The way I have it done in my mock-up, I do a something similar, but programatically (I loop through the results, and discard any have fewer results than the number of criteria selected). The problem with that is that I get blank topics in my result set, so I ended up creating a separate resultset (ColdFusion’s QueryAdd(), only adding rows when the number of rows equaled the number of criteria selected) and then queried that for the results.

I’m going to try one your way and see if it’s cleaner (in case someone else has to get their fingers into this later).

Thanks for the advice!

Ok, so sorry to dredge this ancient thread, but it’s a project I now have to revisit, and some of the design parameters have changed since I last worked on it (I got pulled off of it for a while to work on more critical things). This question is going to take some explaining to get to, so I apologize for that, but if I don’t explain it clearly, rudy will come in and yell at me. :smile:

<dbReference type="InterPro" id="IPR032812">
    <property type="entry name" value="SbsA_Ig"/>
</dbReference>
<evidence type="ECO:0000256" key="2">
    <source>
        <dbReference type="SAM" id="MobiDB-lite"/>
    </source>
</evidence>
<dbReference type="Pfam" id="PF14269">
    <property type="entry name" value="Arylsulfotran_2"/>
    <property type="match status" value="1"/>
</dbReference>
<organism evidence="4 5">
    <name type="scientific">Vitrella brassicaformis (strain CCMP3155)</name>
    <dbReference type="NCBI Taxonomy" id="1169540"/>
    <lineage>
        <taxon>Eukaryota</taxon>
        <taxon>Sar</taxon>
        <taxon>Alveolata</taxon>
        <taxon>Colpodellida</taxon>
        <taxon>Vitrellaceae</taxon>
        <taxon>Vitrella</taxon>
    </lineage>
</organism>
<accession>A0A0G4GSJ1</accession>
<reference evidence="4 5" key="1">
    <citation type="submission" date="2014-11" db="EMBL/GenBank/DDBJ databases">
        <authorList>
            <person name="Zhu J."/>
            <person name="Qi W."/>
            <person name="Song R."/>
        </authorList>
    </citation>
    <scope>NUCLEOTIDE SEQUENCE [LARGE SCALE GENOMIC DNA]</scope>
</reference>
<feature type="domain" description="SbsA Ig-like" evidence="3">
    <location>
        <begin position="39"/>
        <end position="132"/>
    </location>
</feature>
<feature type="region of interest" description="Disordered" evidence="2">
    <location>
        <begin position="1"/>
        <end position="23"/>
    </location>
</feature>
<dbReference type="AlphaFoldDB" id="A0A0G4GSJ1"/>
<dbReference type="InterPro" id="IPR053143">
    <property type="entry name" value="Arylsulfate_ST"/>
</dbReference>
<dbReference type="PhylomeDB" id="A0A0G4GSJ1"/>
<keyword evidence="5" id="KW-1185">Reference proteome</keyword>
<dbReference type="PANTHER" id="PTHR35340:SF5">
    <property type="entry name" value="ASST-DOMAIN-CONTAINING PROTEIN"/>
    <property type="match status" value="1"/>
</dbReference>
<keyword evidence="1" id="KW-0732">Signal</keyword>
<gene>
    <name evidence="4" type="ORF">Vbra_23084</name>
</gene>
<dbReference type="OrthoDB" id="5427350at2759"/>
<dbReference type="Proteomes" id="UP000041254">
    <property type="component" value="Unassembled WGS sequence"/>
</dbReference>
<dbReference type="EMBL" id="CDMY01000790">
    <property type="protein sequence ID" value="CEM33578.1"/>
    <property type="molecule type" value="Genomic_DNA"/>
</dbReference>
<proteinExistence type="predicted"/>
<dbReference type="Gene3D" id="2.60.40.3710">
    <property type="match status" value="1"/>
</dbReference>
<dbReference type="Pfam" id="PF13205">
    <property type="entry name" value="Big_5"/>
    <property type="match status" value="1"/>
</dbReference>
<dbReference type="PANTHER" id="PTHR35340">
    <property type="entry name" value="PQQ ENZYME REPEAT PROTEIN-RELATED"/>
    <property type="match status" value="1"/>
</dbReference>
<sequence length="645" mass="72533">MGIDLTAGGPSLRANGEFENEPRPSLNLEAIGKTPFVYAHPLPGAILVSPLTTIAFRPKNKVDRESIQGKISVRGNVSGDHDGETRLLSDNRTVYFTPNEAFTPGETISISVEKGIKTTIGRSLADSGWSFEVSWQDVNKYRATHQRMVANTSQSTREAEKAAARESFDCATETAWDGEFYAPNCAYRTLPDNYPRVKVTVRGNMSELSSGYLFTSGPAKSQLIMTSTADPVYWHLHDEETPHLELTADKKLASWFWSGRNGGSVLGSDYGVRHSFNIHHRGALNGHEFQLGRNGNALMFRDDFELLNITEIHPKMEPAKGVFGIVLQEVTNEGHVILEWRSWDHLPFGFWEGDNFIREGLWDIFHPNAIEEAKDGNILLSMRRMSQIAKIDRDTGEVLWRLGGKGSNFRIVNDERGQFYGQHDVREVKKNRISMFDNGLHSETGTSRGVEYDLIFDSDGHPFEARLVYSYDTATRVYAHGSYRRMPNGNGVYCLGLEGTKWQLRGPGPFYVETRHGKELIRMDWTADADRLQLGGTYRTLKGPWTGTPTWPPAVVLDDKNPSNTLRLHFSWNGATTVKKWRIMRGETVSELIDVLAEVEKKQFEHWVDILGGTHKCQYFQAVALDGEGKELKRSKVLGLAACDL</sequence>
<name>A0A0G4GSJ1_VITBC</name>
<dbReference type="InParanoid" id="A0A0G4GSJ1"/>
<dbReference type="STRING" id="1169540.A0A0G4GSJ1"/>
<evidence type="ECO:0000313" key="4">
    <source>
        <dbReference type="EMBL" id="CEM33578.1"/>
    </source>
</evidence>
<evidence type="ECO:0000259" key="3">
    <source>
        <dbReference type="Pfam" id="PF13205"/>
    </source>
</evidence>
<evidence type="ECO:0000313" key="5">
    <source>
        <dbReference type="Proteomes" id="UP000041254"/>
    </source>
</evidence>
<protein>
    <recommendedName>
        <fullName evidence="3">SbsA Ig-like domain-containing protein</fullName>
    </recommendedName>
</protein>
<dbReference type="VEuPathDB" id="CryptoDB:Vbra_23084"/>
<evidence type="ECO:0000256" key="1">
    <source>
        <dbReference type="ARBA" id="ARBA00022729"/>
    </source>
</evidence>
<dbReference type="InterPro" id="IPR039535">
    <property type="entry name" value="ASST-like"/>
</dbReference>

The current incarnation of the tool works as stated above. You choose a topic, then your desired criteria, and only the results that are common to ALL criteria selected are shown. Therefore, as you select more criteria, the result set “shrinks”.

Given the way this tool is intended to work, you can easily (as you’d probably imagine) end up doing many searches that contain zero results (i.e if you searched on the crtieria “City” with a setting of “Rural”, you might get no results).